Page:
I was incredibly fortunate to visit Sarnath for the first time with Rick and Cathy as part of a trip they organized for the cohort of graduate students in the late 1990s. The trip was exemplary of the Ashers’ generosity and openness—recognizing the hurdles associated with pursuing academic research in India, they sought to pass on their extensive experience by offering us the opportunity to shadow them in their respective projects. Rick had been working with a scientist at the University of Minnesota to ascertain the locations of quarries for various Pala-era (8th–12th century) sculptures by matching stone samples. The project focused on both the materiality and the process of crafting the sculptures—he considered how stone was separated from the earth, how it would have been chosen for a sculpture, and then how it was carefully carved with the detailed iconographies of a Vishnu or a Tara.1 The project’s success relied on his ability to bring people together in a common project: Rick recruited curators and conservators at museums around the world to undertake the delicate process of excising a thin section from the back of these sculptures to compare to the samples he gathered from quarries in Bihar and Bengal. It was this latter piece of the project that he embarked on that summer, taking two of us green graduate students with him into remote areas of Bihar, where we stayed in dak bungalows (remnants of the nineteenth-century postal system) and revisited many of his early research sites from his own graduate days. Rick’s enthusiasm for reconnecting with the people of the region and introducing us to them still resonates with me today, guiding my own fieldwork experiences beyond the inert object to understand the deep interconnections between art, history, and the people who made and continue to interact with the “works of art” we study, works that remain very much alive in the present.
Rick had an incredible gift for open and positive leadership. He hosted ACSAA’s first conference in 1981, and he made sure that the group served as a space of warm, collegial exchange as it grew over the decades. He attended every conference, symposium, workshop, and meeting, seeking out the panels where colleagues and former students were presenting. He would often ask the first question, to draw out commonalities across a diverse panel and also, I came to realize, to facilitate discussion and to give everyone else in the audience time to formulate their own questions. It was primarily at conferences that he would make connections between scholars, a kind of academic matchmaking, if you will. One of the truths of my academic life is that if we have met, Rick probably introduced us. He would stride over, beaming, happy to see you, and then almost immediately say, “there’s someone here you should meet.” Then he would bound off, urging you to follow, to joyfully connect you to a towering senior scholar or newly minted PhD, offering a few choice intellectual threads to solidify the link. Rick understood that the big institutions—CAA prominent among them—only worked because of the dedication of an interconnected group of individuals who recognized their shared commitment to the field. These introductions wove the fabric of these institutions such that when he passed, my email inbox was filled with loving notes and remembrances from colleagues around the world—his colleagues, and also, because of him, my colleagues.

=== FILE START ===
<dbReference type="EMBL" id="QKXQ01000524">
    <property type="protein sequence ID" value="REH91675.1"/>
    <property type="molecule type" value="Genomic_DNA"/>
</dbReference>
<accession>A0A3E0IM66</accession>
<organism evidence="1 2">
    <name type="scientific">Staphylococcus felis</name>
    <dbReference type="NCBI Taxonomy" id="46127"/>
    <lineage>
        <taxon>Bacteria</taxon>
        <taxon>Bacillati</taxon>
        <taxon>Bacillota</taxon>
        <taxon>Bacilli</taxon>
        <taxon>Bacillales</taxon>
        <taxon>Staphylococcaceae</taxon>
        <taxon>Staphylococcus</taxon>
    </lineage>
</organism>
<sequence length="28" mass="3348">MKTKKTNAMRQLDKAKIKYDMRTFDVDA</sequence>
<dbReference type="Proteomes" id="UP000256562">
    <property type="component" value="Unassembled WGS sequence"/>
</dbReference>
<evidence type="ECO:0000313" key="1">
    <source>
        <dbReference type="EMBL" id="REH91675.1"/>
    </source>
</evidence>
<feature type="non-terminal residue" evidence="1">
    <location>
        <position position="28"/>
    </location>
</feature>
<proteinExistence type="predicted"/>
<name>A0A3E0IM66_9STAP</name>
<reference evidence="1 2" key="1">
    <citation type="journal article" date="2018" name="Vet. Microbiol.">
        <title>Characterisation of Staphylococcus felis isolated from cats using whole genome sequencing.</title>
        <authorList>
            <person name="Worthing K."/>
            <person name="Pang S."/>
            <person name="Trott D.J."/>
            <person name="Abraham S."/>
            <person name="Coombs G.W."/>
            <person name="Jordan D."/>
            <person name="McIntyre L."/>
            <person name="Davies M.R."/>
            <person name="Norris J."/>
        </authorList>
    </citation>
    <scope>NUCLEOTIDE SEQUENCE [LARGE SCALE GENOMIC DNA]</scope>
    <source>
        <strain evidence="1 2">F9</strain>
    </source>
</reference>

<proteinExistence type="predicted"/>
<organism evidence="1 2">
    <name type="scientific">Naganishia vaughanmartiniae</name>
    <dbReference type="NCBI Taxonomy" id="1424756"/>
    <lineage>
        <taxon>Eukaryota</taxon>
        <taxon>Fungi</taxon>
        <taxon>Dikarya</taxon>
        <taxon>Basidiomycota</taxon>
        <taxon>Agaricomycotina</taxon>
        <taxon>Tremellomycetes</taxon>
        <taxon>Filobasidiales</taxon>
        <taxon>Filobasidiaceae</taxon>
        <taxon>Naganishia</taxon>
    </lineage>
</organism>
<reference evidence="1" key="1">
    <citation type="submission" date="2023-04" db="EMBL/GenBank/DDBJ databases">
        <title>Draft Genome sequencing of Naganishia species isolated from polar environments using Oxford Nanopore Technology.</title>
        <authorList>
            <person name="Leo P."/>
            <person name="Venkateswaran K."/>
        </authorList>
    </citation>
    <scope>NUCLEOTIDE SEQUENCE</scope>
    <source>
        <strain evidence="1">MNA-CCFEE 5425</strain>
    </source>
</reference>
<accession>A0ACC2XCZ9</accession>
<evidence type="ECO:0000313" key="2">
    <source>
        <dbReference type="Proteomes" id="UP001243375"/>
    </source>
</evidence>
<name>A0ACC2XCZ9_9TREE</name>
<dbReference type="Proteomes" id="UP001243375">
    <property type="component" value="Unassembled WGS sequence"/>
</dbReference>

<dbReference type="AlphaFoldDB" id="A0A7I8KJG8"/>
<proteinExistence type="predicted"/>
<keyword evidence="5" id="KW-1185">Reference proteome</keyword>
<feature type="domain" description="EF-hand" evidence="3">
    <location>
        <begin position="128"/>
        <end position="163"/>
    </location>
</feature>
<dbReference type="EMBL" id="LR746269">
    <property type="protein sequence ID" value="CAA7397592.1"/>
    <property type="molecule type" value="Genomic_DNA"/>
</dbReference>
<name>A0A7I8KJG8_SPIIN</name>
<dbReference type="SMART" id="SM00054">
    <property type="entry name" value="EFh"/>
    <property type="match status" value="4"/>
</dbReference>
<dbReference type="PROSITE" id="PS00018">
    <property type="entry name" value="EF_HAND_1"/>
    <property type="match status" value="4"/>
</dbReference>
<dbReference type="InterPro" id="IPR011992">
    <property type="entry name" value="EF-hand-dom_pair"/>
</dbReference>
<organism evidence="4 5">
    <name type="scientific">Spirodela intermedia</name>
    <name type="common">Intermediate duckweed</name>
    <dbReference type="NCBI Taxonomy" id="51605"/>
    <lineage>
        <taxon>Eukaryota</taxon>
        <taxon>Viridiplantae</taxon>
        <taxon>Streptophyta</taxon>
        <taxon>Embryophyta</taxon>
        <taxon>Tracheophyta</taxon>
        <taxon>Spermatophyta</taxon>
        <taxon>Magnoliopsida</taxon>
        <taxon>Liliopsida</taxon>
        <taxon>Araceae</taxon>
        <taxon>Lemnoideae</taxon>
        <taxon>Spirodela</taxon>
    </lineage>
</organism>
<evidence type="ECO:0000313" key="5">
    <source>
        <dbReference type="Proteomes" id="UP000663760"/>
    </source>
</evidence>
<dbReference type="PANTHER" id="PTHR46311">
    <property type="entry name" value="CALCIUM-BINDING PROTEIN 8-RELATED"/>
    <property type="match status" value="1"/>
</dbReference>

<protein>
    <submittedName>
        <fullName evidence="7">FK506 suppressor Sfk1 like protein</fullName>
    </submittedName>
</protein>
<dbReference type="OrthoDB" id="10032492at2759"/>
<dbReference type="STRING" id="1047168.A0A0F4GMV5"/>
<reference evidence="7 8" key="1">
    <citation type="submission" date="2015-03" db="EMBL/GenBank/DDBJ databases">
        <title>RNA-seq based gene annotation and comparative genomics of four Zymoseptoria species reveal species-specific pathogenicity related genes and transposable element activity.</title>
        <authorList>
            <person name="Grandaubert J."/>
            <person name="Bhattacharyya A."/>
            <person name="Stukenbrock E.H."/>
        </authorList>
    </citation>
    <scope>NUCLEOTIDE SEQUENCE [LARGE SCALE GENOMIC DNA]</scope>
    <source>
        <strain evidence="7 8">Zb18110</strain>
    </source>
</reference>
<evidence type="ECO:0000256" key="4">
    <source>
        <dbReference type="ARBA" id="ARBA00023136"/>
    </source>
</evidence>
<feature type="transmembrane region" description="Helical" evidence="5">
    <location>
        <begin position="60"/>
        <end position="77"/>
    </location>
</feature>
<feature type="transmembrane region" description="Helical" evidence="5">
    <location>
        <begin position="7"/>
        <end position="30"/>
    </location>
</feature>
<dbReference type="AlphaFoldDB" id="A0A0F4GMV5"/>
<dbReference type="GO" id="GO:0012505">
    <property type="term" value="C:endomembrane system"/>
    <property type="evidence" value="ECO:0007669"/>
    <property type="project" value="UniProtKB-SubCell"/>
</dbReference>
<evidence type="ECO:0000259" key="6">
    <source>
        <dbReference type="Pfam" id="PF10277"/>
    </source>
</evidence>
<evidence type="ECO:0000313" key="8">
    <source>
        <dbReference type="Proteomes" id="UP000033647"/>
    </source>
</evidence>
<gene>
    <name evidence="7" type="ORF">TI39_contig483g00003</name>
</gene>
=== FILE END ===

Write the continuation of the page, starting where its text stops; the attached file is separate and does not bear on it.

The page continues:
Rick, whose intellectual pursuits focused on the material connections between works of art and people and who cared deeply for makers of objects and sites and the ways in which places and people shaped one another over time, thus continues to connect us even at the moment of his passing. His own post-history has yet to be written, but I have a strong feeling that his energy and presence will be with us at each future academic meeting, in each future encounter. So wonderful to see you! Come, there’s someone here you should meet.
–Rebecca M. Brown, Johns Hopkins University